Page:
This week, the House passed a budget for the next two years. With two major exceptions (see below), it was a good budget that largely tracked what the Governor requested with some missed opportunities. Most importantly, the budget has significant increases in education funding, including a 3% raise for teachers and the Governor's proposed Cost of Competing Adjustment for school support staff in Northern Virginia for Fiscal Year 2018. It also retained most of the funds the Governor provided for economic development
This week included "Crossover," the date by which the House of Delegates had to finish work on all of its bills. As of Crossover, two of my bills had passed unanimously. I have every confidence the Senate will pass these bills as well, and they will be signed into Law by Governor McAuliffe.
Being a Delegate means taking tough votes, and this week was a good example of that. As many of you know, Gov. McAuliffe reached a compromise on gun measures that has attracted both praise and criticism. As for the good parts of the deal, I was proud to vote for a proposal from my good friend Del. Kathleen Murphy to require anyone under a permanent protective order to surrender their guns within 24 hours. If they are caught with a gun, it is not only a felony with mandatory jail time, but the abuser is banned from possessing firearms for life. As a longtime advocate for victims of domestic violence, I know this bill will save lives.
Two weeks ago, at 7:54 am on Sunday January 24 -- just as the massive snow storm was ending -- a Dominion Power electric transformer located on the corner of 18th and Fern Street in Crystal City (Arlington) failed, causing it to heat up rapidly. Pipes containing the mineral oil which normally cools this transformer leaked a massive 13,500 gallons of this mineral oil. Dominion reported the incident to the Virginia Department of Environmental Quality (DEQ) almost 9 hours later at 4:40 pm.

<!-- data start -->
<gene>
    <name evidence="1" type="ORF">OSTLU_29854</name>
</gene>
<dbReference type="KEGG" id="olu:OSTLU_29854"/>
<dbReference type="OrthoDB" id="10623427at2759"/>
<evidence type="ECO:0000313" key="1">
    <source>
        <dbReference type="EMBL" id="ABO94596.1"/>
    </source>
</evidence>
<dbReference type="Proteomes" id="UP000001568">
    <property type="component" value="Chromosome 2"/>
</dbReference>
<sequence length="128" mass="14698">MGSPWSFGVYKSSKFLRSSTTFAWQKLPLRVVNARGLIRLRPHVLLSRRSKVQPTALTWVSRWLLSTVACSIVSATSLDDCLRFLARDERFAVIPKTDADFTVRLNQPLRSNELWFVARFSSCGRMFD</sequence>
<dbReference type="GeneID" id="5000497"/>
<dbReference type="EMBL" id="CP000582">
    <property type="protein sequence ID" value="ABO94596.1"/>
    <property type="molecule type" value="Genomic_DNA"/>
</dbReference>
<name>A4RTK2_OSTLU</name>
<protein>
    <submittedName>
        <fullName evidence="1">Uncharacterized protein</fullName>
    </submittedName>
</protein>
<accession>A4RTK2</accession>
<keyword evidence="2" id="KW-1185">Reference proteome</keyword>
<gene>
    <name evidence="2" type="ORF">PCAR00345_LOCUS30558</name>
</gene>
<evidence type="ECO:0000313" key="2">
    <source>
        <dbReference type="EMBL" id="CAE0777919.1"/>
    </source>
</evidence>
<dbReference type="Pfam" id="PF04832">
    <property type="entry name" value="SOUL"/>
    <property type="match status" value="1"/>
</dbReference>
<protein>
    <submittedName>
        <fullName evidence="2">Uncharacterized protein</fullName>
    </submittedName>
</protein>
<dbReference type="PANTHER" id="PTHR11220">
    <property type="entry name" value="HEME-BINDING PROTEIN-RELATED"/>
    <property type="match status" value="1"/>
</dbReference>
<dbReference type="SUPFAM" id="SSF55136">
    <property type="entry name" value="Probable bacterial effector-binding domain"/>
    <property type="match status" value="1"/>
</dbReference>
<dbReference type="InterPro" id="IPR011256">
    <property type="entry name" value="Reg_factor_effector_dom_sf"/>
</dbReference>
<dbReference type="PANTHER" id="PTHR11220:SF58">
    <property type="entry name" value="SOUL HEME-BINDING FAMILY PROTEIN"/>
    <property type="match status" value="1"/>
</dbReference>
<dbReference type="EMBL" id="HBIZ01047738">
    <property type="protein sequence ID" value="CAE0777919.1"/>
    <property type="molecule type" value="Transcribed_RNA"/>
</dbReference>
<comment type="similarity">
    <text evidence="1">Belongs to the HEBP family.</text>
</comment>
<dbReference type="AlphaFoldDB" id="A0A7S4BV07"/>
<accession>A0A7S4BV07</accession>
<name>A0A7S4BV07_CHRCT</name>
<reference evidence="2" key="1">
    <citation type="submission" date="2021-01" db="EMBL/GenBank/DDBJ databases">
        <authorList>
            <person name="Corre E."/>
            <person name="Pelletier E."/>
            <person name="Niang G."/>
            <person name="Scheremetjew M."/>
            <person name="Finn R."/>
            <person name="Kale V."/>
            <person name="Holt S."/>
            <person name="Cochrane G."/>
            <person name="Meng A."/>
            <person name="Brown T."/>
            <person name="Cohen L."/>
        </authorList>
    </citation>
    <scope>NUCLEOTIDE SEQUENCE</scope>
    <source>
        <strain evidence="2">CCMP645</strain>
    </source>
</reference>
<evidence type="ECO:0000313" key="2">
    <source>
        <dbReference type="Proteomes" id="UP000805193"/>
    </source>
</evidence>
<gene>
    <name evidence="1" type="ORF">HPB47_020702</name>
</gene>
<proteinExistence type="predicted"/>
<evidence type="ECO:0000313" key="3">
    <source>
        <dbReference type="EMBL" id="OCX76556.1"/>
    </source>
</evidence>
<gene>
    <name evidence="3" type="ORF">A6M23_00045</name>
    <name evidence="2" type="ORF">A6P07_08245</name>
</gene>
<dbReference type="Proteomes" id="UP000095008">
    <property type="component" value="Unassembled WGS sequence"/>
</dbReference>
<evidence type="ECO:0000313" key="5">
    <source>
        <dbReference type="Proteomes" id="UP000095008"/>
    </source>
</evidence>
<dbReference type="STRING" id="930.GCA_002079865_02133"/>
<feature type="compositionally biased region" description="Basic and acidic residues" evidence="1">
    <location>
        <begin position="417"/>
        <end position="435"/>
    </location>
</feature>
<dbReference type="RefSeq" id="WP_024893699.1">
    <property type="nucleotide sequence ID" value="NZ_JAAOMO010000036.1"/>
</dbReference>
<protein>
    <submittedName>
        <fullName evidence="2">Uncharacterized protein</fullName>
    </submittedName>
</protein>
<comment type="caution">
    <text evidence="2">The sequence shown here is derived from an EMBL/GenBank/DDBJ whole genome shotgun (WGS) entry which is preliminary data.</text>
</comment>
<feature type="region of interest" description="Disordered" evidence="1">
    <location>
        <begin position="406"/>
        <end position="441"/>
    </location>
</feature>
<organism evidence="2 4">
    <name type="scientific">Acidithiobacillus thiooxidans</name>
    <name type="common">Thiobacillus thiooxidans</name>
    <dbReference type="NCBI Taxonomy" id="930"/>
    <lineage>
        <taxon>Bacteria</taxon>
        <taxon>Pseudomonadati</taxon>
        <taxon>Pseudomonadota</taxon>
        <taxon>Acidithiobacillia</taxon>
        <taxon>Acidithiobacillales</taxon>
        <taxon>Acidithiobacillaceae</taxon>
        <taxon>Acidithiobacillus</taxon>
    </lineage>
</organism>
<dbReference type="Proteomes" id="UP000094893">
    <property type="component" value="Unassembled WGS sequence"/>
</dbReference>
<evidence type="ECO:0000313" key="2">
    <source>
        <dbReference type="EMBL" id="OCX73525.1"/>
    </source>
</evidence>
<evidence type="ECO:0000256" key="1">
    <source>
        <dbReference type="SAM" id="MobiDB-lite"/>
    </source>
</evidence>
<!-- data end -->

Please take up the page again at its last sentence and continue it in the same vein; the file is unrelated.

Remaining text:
I'm currently writing you from Williamsburg where the General Assembly met this weekend at the old Colonial Capitol. It was humbling to be part of this quadrennial tradition and to sit in the same location where Patrick Henry, Thomas Jefferson, James Madison, and many others unanimously voted for Virginia's independence from Great Britain in 1776.
Most legislation in the General Assembly is heard not in public view in the ornate historical chamber of the House of Delegates, but behind closed doors in committee and subcommittee rooms in the workmanlike General Assembly Building. I plan to uphold what I call the Gold Standard of Transparency by directing my staff to video-record the proceedings on each of my bills as they come before subcommittee and committee. That way, every constituent can know exactly what was said and done on each of the 20 or so bills I introduce.
I believe constituents have a right to know what their elected representatives are up to, particularly with regard to legislation they introduce. Many liberal Democrats agree with me. But not only them. Newly-elected conservative Republican Senator Amanda Chase (R-Chesterfield) also feels passionately about open government. So tomorrow at 4 pm, Senator Chase and I are announcing the formation of the Virginia Transparency Caucus. Our endeavor has already received some press attention in a major Virginia newspaper.